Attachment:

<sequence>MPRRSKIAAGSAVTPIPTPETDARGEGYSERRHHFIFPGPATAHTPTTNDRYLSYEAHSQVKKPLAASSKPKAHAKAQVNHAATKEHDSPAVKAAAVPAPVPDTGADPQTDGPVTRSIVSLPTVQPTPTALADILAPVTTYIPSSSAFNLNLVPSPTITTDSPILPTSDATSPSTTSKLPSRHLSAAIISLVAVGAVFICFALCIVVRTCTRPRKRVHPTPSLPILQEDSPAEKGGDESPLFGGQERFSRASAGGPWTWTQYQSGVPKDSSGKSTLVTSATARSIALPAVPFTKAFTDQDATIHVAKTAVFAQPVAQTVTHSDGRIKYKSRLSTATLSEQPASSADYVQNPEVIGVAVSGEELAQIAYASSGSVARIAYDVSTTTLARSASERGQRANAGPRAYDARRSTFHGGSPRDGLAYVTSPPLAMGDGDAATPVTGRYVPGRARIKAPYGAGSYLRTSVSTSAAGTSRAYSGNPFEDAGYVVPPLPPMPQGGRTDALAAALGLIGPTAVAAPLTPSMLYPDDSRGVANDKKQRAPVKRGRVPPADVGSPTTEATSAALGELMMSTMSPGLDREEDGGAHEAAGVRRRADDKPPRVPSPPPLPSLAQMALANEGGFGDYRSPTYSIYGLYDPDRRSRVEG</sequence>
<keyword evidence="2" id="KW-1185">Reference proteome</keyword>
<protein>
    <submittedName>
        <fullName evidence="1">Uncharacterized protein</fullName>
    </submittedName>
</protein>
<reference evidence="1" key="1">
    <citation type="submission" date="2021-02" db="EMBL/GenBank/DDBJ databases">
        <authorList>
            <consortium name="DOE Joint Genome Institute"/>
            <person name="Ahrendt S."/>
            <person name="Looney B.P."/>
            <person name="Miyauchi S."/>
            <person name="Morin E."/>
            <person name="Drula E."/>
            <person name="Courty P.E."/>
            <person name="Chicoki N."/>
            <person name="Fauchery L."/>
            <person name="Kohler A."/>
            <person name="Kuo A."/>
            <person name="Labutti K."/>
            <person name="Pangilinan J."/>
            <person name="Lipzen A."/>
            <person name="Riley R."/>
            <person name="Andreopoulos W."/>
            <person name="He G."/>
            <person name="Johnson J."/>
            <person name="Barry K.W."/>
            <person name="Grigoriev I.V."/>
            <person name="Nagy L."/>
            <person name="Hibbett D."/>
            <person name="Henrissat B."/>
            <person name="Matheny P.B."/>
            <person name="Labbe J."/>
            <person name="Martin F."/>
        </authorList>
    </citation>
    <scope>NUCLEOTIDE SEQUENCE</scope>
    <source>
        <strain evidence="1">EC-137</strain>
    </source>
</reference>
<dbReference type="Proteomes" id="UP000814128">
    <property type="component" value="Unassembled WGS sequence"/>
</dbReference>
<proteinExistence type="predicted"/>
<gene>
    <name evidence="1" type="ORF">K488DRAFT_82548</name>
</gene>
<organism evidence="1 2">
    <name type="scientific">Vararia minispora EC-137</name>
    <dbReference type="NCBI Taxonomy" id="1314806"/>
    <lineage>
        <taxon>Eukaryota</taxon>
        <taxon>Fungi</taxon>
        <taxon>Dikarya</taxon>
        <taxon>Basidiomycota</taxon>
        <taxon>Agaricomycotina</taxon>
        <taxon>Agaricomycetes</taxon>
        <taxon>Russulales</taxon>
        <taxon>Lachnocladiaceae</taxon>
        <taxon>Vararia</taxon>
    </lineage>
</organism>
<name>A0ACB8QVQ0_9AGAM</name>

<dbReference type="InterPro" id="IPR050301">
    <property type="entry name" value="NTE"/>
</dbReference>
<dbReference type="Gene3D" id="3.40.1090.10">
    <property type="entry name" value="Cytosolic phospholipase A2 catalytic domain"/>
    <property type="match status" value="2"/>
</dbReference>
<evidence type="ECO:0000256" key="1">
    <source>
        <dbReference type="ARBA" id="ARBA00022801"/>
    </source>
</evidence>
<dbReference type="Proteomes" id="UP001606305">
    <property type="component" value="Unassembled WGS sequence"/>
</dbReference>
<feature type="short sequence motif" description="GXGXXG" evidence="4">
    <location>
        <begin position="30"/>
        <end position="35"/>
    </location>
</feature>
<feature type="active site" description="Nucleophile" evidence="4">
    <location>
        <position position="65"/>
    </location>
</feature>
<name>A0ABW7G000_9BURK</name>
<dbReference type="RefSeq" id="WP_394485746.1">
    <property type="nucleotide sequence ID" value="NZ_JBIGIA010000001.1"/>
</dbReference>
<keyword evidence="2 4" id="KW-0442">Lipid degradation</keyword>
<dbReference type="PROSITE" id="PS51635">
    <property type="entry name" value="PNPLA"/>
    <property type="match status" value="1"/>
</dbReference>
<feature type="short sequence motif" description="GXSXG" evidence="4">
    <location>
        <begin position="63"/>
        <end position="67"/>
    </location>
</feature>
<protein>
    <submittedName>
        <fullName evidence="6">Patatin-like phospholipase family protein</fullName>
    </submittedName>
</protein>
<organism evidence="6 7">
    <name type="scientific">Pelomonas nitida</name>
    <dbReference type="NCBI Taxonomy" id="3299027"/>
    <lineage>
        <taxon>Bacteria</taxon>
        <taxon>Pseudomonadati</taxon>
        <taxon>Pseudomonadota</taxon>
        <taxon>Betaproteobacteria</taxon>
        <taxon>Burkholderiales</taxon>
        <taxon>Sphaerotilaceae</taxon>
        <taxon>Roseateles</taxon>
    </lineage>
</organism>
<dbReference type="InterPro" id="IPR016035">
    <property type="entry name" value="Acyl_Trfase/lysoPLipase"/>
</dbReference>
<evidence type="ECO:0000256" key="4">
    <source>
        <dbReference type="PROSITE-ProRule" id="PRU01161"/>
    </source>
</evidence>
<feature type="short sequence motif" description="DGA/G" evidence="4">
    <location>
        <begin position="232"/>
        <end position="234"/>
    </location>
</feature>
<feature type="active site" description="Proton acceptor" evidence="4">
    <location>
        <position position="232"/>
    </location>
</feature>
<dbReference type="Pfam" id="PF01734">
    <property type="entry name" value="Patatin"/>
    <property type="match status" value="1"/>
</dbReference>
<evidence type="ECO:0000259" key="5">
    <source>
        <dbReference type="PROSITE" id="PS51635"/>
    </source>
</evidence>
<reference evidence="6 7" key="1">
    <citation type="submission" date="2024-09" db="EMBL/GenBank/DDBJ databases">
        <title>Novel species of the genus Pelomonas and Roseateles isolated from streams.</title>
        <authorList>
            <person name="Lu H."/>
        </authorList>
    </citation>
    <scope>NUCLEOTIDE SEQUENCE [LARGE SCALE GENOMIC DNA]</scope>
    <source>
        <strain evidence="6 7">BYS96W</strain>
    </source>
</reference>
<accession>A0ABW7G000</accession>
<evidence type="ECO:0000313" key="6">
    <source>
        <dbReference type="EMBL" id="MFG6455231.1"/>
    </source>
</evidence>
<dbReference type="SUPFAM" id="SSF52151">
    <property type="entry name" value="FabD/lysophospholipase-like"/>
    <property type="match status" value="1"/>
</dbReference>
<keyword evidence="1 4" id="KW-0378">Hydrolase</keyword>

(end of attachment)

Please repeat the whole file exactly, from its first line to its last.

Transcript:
<sequence>MPRRSKIAAGSAVTPIPTPETDARGEGYSERRHHFIFPGPATAHTPTTNDRYLSYEAHSQVKKPLAASSKPKAHAKAQVNHAATKEHDSPAVKAAAVPAPVPDTGADPQTDGPVTRSIVSLPTVQPTPTALADILAPVTTYIPSSSAFNLNLVPSPTITTDSPILPTSDATSPSTTSKLPSRHLSAAIISLVAVGAVFICFALCIVVRTCTRPRKRVHPTPSLPILQEDSPAEKGGDESPLFGGQERFSRASAGGPWTWTQYQSGVPKDSSGKSTLVTSATARSIALPAVPFTKAFTDQDATIHVAKTAVFAQPVAQTVTHSDGRIKYKSRLSTATLSEQPASSADYVQNPEVIGVAVSGEELAQIAYASSGSVARIAYDVSTTTLARSASERGQRANAGPRAYDARRSTFHGGSPRDGLAYVTSPPLAMGDGDAATPVTGRYVPGRARIKAPYGAGSYLRTSVSTSAAGTSRAYSGNPFEDAGYVVPPLPPMPQGGRTDALAAALGLIGPTAVAAPLTPSMLYPDDSRGVANDKKQRAPVKRGRVPPADVGSPTTEATSAALGELMMSTMSPGLDREEDGGAHEAAGVRRRADDKPPRVPSPPPLPSLAQMALANEGGFGDYRSPTYSIYGLYDPDRRSRVEG</sequence>
<keyword evidence="2" id="KW-1185">Reference proteome</keyword>
<protein>
    <submittedName>
        <fullName evidence="1">Uncharacterized protein</fullName>
    </submittedName>
</protein>
<reference evidence="1" key="1">
    <citation type="submission" date="2021-02" db="EMBL/GenBank/DDBJ databases">
        <authorList>
            <consortium name="DOE Joint Genome Institute"/>
            <person name="Ahrendt S."/>
            <person name="Looney B.P."/>
            <person name="Miyauchi S."/>
            <person name="Morin E."/>
            <person name="Drula E."/>
            <person name="Courty P.E."/>
            <person name="Chicoki N."/>
            <person name="Fauchery L."/>
            <person name="Kohler A."/>
            <person name="Kuo A."/>
            <person name="Labutti K."/>
            <person name="Pangilinan J."/>
            <person name="Lipzen A."/>
            <person name="Riley R."/>
            <person name="Andreopoulos W."/>
            <person name="He G."/>
            <person name="Johnson J."/>
            <person name="Barry K.W."/>
            <person name="Grigoriev I.V."/>
            <person name="Nagy L."/>
            <person name="Hibbett D."/>
            <person name="Henrissat B."/>
            <person name="Matheny P.B."/>
            <person name="Labbe J."/>
            <person name="Martin F."/>
        </authorList>
    </citation>
    <scope>NUCLEOTIDE SEQUENCE</scope>
    <source>
        <strain evidence="1">EC-137</strain>
    </source>
</reference>
<dbReference type="Proteomes" id="UP000814128">
    <property type="component" value="Unassembled WGS sequence"/>
</dbReference>
<proteinExistence type="predicted"/>
<gene>
    <name evidence="1" type="ORF">K488DRAFT_82548</name>
</gene>
<organism evidence="1 2">
    <name type="scientific">Vararia minispora EC-137</name>
    <dbReference type="NCBI Taxonomy" id="1314806"/>
    <lineage>
        <taxon>Eukaryota</taxon>
        <taxon>Fungi</taxon>
        <taxon>Dikarya</taxon>
        <taxon>Basidiomycota</taxon>
        <taxon>Agaricomycotina</taxon>
        <taxon>Agaricomycetes</taxon>
        <taxon>Russulales</taxon>
        <taxon>Lachnocladiaceae</taxon>
        <taxon>Vararia</taxon>
    </lineage>
</organism>
<name>A0ACB8QVQ0_9AGAM</name>

<dbReference type="InterPro" id="IPR050301">
    <property type="entry name" value="NTE"/>
</dbReference>
<dbReference type="Gene3D" id="3.40.1090.10">
    <property type="entry name" value="Cytosolic phospholipase A2 catalytic domain"/>
    <property type="match status" value="2"/>
</dbReference>
<evidence type="ECO:0000256" key="1">
    <source>
        <dbReference type="ARBA" id="ARBA00022801"/>
    </source>
</evidence>
<dbReference type="Proteomes" id="UP001606305">
    <property type="component" value="Unassembled WGS sequence"/>
</dbReference>
<feature type="short sequence motif" description="GXGXXG" evidence="4">
    <location>
        <begin position="30"/>
        <end position="35"/>
    </location>
</feature>
<feature type="active site" description="Nucleophile" evidence="4">
    <location>
        <position position="65"/>
    </location>
</feature>
<name>A0ABW7G000_9BURK</name>
<dbReference type="RefSeq" id="WP_394485746.1">
    <property type="nucleotide sequence ID" value="NZ_JBIGIA010000001.1"/>
</dbReference>
<keyword evidence="2 4" id="KW-0442">Lipid degradation</keyword>
<dbReference type="PROSITE" id="PS51635">
    <property type="entry name" value="PNPLA"/>
    <property type="match status" value="1"/>
</dbReference>
<feature type="short sequence motif" description="GXSXG" evidence="4">
    <location>
        <begin position="63"/>
        <end position="67"/>
    </location>
</feature>
<protein>
    <submittedName>
        <fullName evidence="6">Patatin-like phospholipase family protein</fullName>
    </submittedName>
</protein>
<organism evidence="6 7">
    <name type="scientific">Pelomonas nitida</name>
    <dbReference type="NCBI Taxonomy" id="3299027"/>
    <lineage>
        <taxon>Bacteria</taxon>
        <taxon>Pseudomonadati</taxon>
        <taxon>Pseudomonadota</taxon>
        <taxon>Betaproteobacteria</taxon>
        <taxon>Burkholderiales</taxon>
        <taxon>Sphaerotilaceae</taxon>
        <taxon>Roseateles</taxon>
    </lineage>
</organism>
<dbReference type="InterPro" id="IPR016035">
    <property type="entry name" value="Acyl_Trfase/lysoPLipase"/>
</dbReference>
<evidence type="ECO:0000256" key="4">
    <source>
        <dbReference type="PROSITE-ProRule" id="PRU01161"/>
    </source>
</evidence>
<feature type="short sequence motif" description="DGA/G" evidence="4">
    <location>
        <begin position="232"/>
        <end position="234"/>
    </location>
</feature>
<feature type="active site" description="Proton acceptor" evidence="4">
    <location>
        <position position="232"/>
    </location>
</feature>
<dbReference type="Pfam" id="PF01734">
    <property type="entry name" value="Patatin"/>
    <property type="match status" value="1"/>
</dbReference>
<evidence type="ECO:0000259" key="5">
    <source>
        <dbReference type="PROSITE" id="PS51635"/>
    </source>
</evidence>
<reference evidence="6 7" key="1">
    <citation type="submission" date="2024-09" db="EMBL/GenBank/DDBJ databases">
        <title>Novel species of the genus Pelomonas and Roseateles isolated from streams.</title>
        <authorList>
            <person name="Lu H."/>
        </authorList>
    </citation>
    <scope>NUCLEOTIDE SEQUENCE [LARGE SCALE GENOMIC DNA]</scope>
    <source>
        <strain evidence="6 7">BYS96W</strain>
    </source>
</reference>
<accession>A0ABW7G000</accession>
<evidence type="ECO:0000313" key="6">
    <source>
        <dbReference type="EMBL" id="MFG6455231.1"/>
    </source>
</evidence>
<dbReference type="SUPFAM" id="SSF52151">
    <property type="entry name" value="FabD/lysophospholipase-like"/>
    <property type="match status" value="1"/>
</dbReference>
<keyword evidence="1 4" id="KW-0378">Hydrolase</keyword>